In vehicle construction, the dimensional accuracies between the parts of the drive or the entire drive train play an important role for the vibration behavior on the vehicle. Especially at high speeds and torques, deviations from the nominal values become noticeable through noises and vibrations or, in the worst case, through malfunctions and lead to quality loss or even total breakdown.

It is therefore necessary to check an increasing number of geometries for their exact dimensional accuracy. In addition, established tactile measuring methods and inspections using tracing gauges can no longer cope with the required production cycle times in view of the increasing number of dimensions to be inspected.

The degree of automation required in modern production facilities demands fast and fully automated component inspections that are directly integrated into the production process.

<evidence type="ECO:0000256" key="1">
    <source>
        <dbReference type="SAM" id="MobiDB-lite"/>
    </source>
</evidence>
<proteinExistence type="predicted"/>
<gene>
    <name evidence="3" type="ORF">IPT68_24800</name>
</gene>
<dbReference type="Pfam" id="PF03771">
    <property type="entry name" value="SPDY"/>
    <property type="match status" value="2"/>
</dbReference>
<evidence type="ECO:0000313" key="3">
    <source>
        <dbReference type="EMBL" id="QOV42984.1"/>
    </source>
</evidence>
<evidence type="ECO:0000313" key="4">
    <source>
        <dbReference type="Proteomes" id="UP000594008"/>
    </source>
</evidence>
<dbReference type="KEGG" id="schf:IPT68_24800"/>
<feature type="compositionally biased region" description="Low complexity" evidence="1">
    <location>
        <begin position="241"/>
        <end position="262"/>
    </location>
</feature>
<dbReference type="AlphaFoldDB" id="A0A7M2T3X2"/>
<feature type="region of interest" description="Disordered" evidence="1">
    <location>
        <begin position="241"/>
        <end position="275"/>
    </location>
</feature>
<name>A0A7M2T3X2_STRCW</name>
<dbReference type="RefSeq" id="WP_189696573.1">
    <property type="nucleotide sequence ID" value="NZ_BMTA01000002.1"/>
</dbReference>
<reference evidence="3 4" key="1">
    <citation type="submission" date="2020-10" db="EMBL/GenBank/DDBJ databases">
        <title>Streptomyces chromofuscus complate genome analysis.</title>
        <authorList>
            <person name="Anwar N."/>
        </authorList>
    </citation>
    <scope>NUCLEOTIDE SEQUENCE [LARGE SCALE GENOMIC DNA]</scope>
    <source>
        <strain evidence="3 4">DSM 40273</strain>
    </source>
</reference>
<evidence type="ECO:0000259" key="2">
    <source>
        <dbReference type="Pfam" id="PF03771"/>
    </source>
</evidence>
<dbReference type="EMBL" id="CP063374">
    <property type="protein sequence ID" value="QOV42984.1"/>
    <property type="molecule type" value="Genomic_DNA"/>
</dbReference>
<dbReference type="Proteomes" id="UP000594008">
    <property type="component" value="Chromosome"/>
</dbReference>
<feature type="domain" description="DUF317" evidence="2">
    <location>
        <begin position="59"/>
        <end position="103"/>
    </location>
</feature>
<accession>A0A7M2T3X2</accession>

With LOTOS 3D measuring systems, drivetrain components can be inspected quickly and reliably for dimensional accuracy. Furthermore, the parts can be classified and sorted directly into different tolerance zones.

For this purpose, the test parts are placed on the measuring system either manually by hand or fully automatically via robot. Automatic quality inspection is then performed for both external and internal dimensions using predefined measuring programs.

This can be, for example, the geometric inspection of a drive shaft: (LOTOS Video)